From the IMDb: "The true story of how the Boston Globe uncovered the massive scandal of child
molestation and cover-up within the local Catholic Archdiocese, shaking the entire Catholic Church
to its core."

At this point I don't know very much about this one except that early Oscar handicappers are calling
it a serious Best Picture contender. But the subject matter isn't actually fun, is it? Is it the
sort of thing I really want to put myself through, however important and noble the film's aspirations?

November 6 - Trumbo

Bryan Cranston plays Dalton Trumbo, a blacklisted Hollywood screenwriter who survived the blacklist
period through ghostwriting. His story is a compelling one, in part because of how it exposed (if only
in retrospect) how ineffective the blacklist actually was and in part because Trumbo was one of those
artists who persevered in the face of great adversity and still managed to produce brilliant work.
Cranston looks fantastic in the trailer, but that's no surprise.

November 13 - By the Sea

Angelina Jolie, who continues to be most prolific in high-profile acting roles, has been quietly
directing small movies on the side. Her most recent, Unbroken, earned her considerable critical
acclaim. Her followup to that, however, feels risky: it stars herself and her real-life husband
Brad Pitt as a couple who are adrift and growing apart until they spend some time in a quiet seaside
town and spend time with the locals. If there is any hint of pretension or ego in it, it could be
savaged as a work of celebrity indulgence, but I suspect this won't happen: Jolie is not the least
bit flamboyant with her directorial work, and it's low key enough that even if it fails, it can do so
under the radar.

November 13 - Rings

This is essentially "The Ring 3." The Naomi Watts film was fantastic, but the sequel was forgettable.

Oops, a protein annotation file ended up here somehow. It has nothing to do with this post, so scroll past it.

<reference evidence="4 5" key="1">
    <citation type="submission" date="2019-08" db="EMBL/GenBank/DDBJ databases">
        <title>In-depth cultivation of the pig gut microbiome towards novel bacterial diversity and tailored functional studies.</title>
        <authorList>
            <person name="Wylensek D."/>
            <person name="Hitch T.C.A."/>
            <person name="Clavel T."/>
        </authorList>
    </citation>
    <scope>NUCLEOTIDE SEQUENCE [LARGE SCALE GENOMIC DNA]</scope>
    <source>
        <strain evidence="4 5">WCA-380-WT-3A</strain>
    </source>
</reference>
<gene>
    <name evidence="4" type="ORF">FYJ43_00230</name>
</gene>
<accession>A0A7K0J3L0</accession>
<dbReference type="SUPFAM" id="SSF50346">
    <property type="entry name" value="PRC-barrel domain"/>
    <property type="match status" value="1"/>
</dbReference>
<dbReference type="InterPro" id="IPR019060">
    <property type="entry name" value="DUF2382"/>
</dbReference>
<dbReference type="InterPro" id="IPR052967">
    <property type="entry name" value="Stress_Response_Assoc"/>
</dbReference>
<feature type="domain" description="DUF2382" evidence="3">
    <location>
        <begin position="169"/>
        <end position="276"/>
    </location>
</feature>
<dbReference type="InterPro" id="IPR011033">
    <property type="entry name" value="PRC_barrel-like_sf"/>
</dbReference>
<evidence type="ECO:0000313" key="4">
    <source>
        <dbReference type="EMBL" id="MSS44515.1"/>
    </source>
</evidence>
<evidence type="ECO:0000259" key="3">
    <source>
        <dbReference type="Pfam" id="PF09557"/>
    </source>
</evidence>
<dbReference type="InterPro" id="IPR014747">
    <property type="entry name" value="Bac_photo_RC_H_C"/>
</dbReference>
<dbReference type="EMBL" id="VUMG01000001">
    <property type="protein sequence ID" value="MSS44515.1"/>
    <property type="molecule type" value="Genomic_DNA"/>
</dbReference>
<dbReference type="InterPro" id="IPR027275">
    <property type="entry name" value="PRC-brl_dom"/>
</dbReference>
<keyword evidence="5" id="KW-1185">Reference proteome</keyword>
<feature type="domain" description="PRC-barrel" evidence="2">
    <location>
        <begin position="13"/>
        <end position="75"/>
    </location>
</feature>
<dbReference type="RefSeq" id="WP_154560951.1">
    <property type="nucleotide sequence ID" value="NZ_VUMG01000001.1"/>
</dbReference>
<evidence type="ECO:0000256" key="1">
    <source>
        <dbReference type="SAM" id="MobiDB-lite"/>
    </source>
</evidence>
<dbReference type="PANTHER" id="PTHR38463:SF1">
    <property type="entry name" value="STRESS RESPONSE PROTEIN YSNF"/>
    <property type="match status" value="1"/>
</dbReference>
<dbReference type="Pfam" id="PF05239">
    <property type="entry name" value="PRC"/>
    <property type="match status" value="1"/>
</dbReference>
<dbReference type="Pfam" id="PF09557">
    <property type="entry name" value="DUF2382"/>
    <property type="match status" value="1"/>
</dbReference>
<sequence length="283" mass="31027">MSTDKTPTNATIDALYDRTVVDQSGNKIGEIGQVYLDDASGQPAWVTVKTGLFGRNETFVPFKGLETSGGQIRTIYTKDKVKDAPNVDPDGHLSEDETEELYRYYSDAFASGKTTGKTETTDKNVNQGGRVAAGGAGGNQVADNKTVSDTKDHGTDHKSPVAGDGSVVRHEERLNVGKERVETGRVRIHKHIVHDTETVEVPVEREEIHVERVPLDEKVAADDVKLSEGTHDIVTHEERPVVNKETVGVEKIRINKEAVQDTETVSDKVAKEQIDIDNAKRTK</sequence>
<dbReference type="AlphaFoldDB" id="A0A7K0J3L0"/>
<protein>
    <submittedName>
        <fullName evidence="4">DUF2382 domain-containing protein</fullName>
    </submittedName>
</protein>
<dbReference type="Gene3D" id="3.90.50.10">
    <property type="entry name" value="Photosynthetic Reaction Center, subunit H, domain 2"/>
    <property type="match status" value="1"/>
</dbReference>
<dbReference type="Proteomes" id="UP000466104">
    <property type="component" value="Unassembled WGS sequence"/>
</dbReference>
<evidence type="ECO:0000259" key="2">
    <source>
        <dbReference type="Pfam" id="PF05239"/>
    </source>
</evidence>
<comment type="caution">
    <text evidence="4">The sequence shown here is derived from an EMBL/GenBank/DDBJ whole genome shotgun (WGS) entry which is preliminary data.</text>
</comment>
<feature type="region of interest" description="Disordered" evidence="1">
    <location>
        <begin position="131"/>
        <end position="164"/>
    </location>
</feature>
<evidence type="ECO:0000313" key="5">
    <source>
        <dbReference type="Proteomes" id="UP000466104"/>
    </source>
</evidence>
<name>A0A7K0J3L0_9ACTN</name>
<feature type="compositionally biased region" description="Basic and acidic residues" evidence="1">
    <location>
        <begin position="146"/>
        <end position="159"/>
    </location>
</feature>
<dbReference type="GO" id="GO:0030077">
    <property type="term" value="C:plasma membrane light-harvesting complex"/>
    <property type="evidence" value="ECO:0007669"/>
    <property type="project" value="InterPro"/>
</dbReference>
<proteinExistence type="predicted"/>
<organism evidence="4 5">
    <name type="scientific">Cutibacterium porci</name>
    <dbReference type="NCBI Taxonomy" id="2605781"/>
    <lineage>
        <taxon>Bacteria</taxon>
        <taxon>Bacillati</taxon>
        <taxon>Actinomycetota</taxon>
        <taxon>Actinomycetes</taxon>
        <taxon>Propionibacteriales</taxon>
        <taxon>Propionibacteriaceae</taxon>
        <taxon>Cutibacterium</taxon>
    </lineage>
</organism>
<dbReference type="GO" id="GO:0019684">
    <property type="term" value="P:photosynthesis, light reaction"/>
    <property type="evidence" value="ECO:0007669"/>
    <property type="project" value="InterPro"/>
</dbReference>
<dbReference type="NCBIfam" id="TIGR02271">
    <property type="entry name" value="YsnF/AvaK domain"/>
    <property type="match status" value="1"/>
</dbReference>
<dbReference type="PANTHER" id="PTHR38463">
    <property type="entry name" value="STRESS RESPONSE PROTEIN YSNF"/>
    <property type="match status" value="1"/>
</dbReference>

For this third film, both the director and the cast are unknowns: it feels like a sequel designed to
make cheap use of the franchise name, rather than something somebody believes will live up to it.

November 20 - The Hunger Games: Mockingjay - Part 2

Great books. Solid movies. The first movie, directed by Gary Ross, was probably the best, but the
replacement director has done a stand-up job. Like most split finales, Part 1 felt like the incomplete
story it was but should wind up being retroactively better if Part 2 doesn't crash and burn for some

November 20 - Secrets In Their Eyes

This is an English-language remake of the outstanding Argentinian crime thriller by the same name,
which was the Best Foreign Language Film Oscar winner for 2009. Such remakes are rarely as good as
their originals, probably because foreign classics depend in part on cultural idioms that don't
necessarily translate. But there are some -- like The Next Three Days (a remake of 2008's Anything For
Her, from France), Christopher Nolan's Insomnia (a remake of a Norwegian film), and the
aforementioned The Ring (a remake of the Japanese film) -- that are nearly as good. If this falls
into that category, I'm very interested. Chiwetel Ejiofor, Nicole Kidman, and Julia Roberts star.

November 20 - Carol

Few crime novels get under the skin like those of Patricia Highsmith. Her work, which includes the
source material for Strangers On a Train, The Talented Mr. Ripley, and The Two Faces of January,